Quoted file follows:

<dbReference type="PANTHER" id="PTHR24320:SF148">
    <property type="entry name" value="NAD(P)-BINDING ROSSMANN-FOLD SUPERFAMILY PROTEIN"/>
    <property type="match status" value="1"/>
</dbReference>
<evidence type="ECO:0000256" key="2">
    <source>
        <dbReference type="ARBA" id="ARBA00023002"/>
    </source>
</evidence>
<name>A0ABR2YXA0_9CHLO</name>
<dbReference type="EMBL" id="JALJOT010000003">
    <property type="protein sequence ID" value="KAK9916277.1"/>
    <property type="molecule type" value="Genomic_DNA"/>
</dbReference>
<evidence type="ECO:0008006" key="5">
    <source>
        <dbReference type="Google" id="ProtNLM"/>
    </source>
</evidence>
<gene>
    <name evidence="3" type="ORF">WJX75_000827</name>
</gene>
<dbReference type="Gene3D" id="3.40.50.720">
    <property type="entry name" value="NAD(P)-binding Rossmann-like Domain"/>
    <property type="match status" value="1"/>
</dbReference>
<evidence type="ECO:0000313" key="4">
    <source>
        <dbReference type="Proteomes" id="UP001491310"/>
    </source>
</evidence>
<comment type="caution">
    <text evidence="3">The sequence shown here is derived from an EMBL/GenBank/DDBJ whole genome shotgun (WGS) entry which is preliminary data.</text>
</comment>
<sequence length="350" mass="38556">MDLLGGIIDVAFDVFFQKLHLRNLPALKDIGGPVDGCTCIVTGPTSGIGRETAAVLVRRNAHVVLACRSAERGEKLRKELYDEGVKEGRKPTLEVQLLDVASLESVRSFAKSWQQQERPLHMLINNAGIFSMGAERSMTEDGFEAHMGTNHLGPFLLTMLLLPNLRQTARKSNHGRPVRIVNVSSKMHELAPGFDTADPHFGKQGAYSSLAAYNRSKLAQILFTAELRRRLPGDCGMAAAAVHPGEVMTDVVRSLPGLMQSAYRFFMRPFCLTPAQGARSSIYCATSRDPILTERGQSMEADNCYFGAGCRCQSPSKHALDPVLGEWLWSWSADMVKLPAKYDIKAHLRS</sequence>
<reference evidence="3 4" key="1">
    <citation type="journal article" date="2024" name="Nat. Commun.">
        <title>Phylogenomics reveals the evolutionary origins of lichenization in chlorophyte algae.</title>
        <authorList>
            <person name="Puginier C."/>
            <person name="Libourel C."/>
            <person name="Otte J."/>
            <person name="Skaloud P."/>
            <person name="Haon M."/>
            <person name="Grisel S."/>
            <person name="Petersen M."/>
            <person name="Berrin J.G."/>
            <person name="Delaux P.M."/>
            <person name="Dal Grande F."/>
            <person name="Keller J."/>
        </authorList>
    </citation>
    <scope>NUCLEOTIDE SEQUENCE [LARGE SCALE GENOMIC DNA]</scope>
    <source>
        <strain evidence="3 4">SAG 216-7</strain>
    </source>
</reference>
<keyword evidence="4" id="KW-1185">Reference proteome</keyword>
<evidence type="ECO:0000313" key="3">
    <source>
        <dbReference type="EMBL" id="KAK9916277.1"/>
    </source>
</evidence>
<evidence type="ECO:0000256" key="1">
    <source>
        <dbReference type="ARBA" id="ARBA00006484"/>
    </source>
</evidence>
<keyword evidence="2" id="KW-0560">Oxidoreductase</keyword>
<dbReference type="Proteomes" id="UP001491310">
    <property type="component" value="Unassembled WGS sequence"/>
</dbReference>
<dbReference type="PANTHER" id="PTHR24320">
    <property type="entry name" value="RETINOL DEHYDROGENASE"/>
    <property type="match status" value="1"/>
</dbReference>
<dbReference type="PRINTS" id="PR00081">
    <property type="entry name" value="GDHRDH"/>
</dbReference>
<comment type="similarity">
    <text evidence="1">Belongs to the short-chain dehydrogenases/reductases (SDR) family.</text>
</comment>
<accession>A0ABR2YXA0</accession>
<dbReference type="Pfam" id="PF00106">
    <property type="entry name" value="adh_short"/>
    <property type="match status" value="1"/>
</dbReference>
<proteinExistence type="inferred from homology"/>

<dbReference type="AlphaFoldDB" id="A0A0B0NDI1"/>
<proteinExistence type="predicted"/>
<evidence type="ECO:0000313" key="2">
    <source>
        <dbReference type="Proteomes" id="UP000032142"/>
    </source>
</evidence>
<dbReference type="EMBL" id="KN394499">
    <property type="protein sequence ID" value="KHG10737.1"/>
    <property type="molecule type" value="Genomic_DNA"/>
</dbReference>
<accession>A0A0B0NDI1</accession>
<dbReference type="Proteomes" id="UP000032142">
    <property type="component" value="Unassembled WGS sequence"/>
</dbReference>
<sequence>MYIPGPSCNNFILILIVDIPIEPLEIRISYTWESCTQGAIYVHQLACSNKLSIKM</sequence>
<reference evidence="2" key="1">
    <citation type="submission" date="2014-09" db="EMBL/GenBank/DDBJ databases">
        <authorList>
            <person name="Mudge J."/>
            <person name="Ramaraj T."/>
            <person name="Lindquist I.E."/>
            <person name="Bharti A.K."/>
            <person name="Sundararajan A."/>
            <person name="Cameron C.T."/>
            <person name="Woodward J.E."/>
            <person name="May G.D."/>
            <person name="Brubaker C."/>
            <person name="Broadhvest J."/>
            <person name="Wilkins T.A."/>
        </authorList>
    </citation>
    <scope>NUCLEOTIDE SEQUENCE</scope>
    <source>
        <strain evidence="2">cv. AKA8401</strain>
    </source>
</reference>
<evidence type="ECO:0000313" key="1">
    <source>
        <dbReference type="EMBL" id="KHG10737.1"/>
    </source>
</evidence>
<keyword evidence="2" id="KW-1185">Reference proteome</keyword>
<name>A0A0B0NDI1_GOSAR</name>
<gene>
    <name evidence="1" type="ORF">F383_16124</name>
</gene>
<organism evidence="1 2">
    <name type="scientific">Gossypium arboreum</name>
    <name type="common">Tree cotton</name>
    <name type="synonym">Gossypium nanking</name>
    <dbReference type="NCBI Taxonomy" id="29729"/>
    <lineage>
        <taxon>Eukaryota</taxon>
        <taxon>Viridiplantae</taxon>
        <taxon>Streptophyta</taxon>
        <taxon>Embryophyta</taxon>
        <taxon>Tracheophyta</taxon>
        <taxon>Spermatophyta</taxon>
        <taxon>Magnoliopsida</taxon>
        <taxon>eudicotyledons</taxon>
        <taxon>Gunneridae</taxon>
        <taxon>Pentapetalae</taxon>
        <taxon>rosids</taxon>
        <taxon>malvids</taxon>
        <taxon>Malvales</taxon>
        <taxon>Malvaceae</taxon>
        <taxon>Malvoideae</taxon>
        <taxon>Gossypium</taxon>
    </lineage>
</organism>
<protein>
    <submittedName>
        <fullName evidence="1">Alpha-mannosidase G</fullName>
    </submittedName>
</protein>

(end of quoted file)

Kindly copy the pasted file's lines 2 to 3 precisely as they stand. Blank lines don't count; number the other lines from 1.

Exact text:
    <property type="entry name" value="NAD(P)-BINDING ROSSMANN-FOLD SUPERFAMILY PROTEIN"/>
    <property type="match status" value="1"/>